Glimpses Of Our Ancestors In Sussex - online book

With Sketches Of Sussex Characters, Remarkable Incidents &c

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The Sussex Sheep-Shearer.                  99
a skilled labourer—almost an artist—and as such he must be treated with some respect and calls for our notice and attention.
Sometimes, indeed, a shepherd will undertake the shearing of his flock, and then we have the nearest approach to a pure sheep-shearer. But there is many a shepherd who does not shear, as there are thousands of shearers who are not shepherds—not, indeed, agricultural labourers at all. It is the one province of rural industry, now that spinning is no longer carried on in the cottage, that approximates most closely to the work of townspeople. Not only may any hand on a farm take to shearing if he possess the necessary skill and will be allowed by his master to shear for other farmers as well as -for himself, but men who are not farm labourers at all—tailors and shoemakers and such-like as are skilful in the use of the scissors—will join a " Company " of shearers and take a circuit of country, such circuits being mapped out and kept by the different sets of shearers with as much strictness as gentlemen of the long robe keep to their circuits—and some people may be malicious enough to insinuate, for the same object, namely, of shearing their sheep!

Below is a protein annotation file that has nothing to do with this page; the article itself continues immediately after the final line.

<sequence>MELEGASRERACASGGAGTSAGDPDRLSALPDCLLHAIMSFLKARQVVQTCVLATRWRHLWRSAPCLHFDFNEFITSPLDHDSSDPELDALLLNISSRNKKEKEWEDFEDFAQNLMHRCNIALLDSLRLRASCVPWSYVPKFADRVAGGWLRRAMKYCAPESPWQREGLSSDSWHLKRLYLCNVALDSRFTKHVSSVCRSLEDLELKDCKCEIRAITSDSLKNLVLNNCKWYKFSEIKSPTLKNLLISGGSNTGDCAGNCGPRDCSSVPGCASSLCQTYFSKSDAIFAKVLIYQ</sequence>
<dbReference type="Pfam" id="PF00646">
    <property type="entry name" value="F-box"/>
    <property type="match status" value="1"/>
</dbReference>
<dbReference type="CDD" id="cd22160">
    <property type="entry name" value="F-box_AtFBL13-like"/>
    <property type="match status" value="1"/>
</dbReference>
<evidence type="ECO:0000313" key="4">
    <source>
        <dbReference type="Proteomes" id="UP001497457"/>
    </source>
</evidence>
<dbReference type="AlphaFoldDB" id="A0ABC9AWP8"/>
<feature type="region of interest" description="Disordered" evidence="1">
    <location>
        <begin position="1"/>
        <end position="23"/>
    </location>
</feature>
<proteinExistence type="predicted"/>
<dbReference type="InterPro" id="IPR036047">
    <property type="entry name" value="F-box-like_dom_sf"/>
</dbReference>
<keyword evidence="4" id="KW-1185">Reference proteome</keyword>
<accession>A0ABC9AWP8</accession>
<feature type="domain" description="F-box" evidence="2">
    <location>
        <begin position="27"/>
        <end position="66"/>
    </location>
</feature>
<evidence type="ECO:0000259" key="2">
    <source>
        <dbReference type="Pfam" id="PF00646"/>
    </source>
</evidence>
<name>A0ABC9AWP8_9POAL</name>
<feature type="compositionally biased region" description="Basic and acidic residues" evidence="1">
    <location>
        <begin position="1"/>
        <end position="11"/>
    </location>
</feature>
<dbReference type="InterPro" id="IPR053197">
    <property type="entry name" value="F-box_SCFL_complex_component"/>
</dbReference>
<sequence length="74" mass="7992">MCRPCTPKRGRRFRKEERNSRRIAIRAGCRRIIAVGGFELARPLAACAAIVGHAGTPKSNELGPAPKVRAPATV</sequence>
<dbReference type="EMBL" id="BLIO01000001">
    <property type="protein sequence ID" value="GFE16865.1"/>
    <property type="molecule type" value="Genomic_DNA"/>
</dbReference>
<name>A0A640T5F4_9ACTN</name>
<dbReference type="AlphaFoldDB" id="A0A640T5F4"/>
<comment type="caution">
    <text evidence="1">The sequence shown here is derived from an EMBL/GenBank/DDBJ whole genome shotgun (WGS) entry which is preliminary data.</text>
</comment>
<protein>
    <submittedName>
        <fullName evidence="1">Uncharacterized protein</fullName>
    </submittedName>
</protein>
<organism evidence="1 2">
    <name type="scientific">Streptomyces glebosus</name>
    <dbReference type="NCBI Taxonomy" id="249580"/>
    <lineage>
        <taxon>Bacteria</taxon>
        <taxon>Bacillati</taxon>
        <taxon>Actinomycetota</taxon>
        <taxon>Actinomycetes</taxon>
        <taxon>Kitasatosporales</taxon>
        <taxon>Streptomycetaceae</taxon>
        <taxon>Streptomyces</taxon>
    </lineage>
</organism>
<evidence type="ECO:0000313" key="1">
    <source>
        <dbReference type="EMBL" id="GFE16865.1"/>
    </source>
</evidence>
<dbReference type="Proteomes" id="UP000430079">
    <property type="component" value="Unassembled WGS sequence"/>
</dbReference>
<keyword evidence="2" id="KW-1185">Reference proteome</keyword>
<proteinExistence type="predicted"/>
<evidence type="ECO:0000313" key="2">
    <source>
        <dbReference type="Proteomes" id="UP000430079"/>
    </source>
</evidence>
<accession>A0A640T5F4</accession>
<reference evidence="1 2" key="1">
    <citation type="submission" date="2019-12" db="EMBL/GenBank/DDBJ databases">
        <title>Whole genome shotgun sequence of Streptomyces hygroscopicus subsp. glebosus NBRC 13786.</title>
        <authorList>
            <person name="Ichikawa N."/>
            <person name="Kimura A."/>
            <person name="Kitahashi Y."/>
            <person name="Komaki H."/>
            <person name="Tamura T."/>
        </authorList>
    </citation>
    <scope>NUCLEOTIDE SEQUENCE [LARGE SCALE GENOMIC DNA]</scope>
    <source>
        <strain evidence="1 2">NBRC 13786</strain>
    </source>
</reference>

The arrival of these shearing "Companies" at a farm used once to be a very important event. Each Company had its captain and lieutenant, selected for their trustworthy character, their superior intelligence, and their skill in the shearing art. And, as a symbol of the authority with which they were invested, the captain wore a gold-laced hat and the lieutenant a silver-laced one. As soon as the Company was formed, all the men repaired to the cottage of the captain, where a feast, which was called the " White-ram," was provided for them, and on this occasion the whole plan of the campaign was discussed and arranged. They generally got to their place of shearing about seven, and, having breakfasted, they began their work. Once in the forenoon, and twice in the after­noon, their custom was to "light up," as they termed it; that is, th,ey ceased to work for a few minutes, drank their
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